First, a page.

Sara is her father’s daughter just as much as I am mine. Now the Vice Mayor, former six-term Mayor Rody Duterte is widely credited for his peace and order campaign that started in the nineties which dramatically reduced the crime rate in the City. He had the political will to push for and enforce progressive ordinances that many cities are still struggling with today, such as the smoking ban, firecrackers ban, reproductive health programs and the Woman’s Development Code, which is the very first such ordinance in the country.
Like her father, Mayor Sara, fondly known as “Inday Sara” is loved and respected by her people. But their trust and affection for her goes beyond the fact that she is the daughter of their former beloved Mayor. You cannot buy the kind of love the Davaoeños have for her. Her father could not have passed on the kind of respect his people have for him if she was undeserving.
In the 2010 election, then the incumbent Vice Mayor, Sara ran for mayor and won by a landslide. She had earned her people’s respect. Through years of dedicated service, the people of Davao City have come to love their hardworking, no-nonsense woman leader. One year into her first term as mayor, the younger Duterte cannot be dismissed as a mere substitute or seat-warmer for her father. In many ways, Mayor Inday Sara has proven that she is her own person and has clearly distinguished herself as an effective local executive.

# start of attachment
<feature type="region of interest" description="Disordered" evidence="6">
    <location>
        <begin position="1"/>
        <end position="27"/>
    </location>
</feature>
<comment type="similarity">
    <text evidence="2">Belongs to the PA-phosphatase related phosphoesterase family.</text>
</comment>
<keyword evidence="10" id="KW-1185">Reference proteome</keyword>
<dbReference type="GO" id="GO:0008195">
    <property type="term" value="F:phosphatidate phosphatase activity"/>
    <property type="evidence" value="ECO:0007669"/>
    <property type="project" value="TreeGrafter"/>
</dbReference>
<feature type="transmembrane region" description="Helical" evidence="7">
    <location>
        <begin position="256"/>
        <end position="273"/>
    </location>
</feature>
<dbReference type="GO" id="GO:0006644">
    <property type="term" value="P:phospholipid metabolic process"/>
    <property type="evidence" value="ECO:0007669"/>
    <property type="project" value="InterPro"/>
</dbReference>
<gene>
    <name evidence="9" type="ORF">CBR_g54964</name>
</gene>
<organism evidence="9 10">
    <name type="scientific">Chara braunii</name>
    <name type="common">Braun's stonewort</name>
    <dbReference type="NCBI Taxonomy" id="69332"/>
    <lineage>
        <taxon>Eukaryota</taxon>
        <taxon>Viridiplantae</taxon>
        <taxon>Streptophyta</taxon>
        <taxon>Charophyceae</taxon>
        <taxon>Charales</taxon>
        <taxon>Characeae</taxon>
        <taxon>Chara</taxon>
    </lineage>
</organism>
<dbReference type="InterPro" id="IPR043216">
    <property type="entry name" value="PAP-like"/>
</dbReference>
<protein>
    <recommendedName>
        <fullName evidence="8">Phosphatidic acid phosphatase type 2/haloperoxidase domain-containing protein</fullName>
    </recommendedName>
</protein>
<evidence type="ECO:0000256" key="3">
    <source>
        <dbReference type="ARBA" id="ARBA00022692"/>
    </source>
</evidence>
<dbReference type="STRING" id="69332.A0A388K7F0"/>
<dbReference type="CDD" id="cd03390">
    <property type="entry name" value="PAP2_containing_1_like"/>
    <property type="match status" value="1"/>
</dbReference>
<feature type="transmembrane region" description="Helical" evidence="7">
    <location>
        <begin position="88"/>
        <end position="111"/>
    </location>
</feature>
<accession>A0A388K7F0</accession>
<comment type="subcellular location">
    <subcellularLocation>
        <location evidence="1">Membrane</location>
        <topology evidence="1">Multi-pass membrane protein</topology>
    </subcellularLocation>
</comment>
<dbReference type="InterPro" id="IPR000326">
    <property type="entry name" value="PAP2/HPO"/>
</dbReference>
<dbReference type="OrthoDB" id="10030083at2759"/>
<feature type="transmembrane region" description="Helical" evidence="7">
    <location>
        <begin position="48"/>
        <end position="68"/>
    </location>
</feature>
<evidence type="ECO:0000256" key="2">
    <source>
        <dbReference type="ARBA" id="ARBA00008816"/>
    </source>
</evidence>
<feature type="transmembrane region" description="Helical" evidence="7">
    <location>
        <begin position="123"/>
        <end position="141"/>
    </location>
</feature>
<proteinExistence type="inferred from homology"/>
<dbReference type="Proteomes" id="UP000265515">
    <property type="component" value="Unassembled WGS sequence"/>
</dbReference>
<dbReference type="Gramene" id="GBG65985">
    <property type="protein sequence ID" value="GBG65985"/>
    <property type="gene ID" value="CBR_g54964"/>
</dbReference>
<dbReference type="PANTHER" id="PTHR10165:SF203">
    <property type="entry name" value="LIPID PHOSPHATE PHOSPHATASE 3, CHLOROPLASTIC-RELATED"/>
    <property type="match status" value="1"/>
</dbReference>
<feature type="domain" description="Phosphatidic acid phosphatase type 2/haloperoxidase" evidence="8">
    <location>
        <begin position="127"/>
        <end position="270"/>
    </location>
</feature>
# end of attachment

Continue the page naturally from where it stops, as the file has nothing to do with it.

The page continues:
Two days after the July 1 incident, Sara did what few politicians do. She owned up to her action. She expressed her regret, apologized to the judges, sheriffs and employees of the Hall of Justice, and admitted in an interview that her action was “not [her] best moment.” In fact, she has gone on leave to allow a full investigation to take place. She is willing to take the consequences of her action.
The sheriff’s job of implementing court orders is ministerial, meaning he has no discretion in executing such order. But a delay of a few hours wouldn’t have hurt, especially if it would prevent violence from erupting, avoid injuries from both camps and possibly even the loss of lives.
I do not suggest that we condone any act of violence. But as every law student knows, the Revised Penal Code includes passion and obfuscation as a mitigating circumstance. Clearly the good Mayor was enraged by the fact that the sheriff ignored her request; a request that was born out of wisdom that can only be gained from personal experience in handling delicate situations like this, coupled with a genuinely compassionate heart.
Condemn the act of violence—yes, without a doubt. But to cast judgment on Sara, call her names and judge her —until you have walked in her shoes — that is not your place, nor mine. I don’t believe anyone of us has the right to hastily cast judgment on her. That is for the Department of Interior and Local Government to determine after it investigates the circumstances around the incident. The DILG Secretary has likewise proven himself as an excellent local government leader. If anyone can resolve this fairly and with circumspection, Secretary Jesse Robredo can.